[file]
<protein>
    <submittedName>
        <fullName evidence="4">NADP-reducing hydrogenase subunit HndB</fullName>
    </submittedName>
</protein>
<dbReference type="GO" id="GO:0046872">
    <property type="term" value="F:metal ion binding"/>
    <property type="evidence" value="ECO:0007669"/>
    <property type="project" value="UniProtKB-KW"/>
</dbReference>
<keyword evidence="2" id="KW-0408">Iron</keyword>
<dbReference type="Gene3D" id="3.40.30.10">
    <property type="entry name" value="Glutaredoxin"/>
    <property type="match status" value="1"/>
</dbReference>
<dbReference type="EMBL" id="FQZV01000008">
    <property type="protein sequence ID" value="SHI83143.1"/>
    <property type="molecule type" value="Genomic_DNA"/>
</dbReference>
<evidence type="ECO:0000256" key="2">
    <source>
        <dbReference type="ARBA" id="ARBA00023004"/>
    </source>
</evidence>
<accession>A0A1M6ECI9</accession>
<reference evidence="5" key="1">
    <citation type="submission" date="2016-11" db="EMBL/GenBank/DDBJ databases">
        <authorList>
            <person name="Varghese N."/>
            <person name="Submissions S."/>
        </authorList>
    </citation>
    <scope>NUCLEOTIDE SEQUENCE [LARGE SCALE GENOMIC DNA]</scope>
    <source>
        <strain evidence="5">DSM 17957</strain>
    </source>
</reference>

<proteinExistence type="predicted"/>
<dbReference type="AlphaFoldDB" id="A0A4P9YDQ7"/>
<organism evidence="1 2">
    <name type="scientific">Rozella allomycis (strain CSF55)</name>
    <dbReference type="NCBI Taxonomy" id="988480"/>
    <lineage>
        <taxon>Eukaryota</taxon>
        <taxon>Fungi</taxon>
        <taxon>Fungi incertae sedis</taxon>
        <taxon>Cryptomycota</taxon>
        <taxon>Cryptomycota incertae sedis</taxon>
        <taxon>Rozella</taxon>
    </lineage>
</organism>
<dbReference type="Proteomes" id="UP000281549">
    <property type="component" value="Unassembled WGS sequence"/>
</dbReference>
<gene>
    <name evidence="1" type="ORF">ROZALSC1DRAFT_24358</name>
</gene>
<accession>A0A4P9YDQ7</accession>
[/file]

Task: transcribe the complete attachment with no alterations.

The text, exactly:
<protein>
    <submittedName>
        <fullName evidence="4">NADP-reducing hydrogenase subunit HndB</fullName>
    </submittedName>
</protein>
<dbReference type="GO" id="GO:0046872">
    <property type="term" value="F:metal ion binding"/>
    <property type="evidence" value="ECO:0007669"/>
    <property type="project" value="UniProtKB-KW"/>
</dbReference>
<keyword evidence="2" id="KW-0408">Iron</keyword>
<dbReference type="Gene3D" id="3.40.30.10">
    <property type="entry name" value="Glutaredoxin"/>
    <property type="match status" value="1"/>
</dbReference>
<dbReference type="EMBL" id="FQZV01000008">
    <property type="protein sequence ID" value="SHI83143.1"/>
    <property type="molecule type" value="Genomic_DNA"/>
</dbReference>
<evidence type="ECO:0000256" key="2">
    <source>
        <dbReference type="ARBA" id="ARBA00023004"/>
    </source>
</evidence>
<accession>A0A1M6ECI9</accession>
<reference evidence="5" key="1">
    <citation type="submission" date="2016-11" db="EMBL/GenBank/DDBJ databases">
        <authorList>
            <person name="Varghese N."/>
            <person name="Submissions S."/>
        </authorList>
    </citation>
    <scope>NUCLEOTIDE SEQUENCE [LARGE SCALE GENOMIC DNA]</scope>
    <source>
        <strain evidence="5">DSM 17957</strain>
    </source>
</reference>

<proteinExistence type="predicted"/>
<dbReference type="AlphaFoldDB" id="A0A4P9YDQ7"/>
<organism evidence="1 2">
    <name type="scientific">Rozella allomycis (strain CSF55)</name>
    <dbReference type="NCBI Taxonomy" id="988480"/>
    <lineage>
        <taxon>Eukaryota</taxon>
        <taxon>Fungi</taxon>
        <taxon>Fungi incertae sedis</taxon>
        <taxon>Cryptomycota</taxon>
        <taxon>Cryptomycota incertae sedis</taxon>
        <taxon>Rozella</taxon>
    </lineage>
</organism>
<dbReference type="Proteomes" id="UP000281549">
    <property type="component" value="Unassembled WGS sequence"/>
</dbReference>
<gene>
    <name evidence="1" type="ORF">ROZALSC1DRAFT_24358</name>
</gene>
<accession>A0A4P9YDQ7</accession>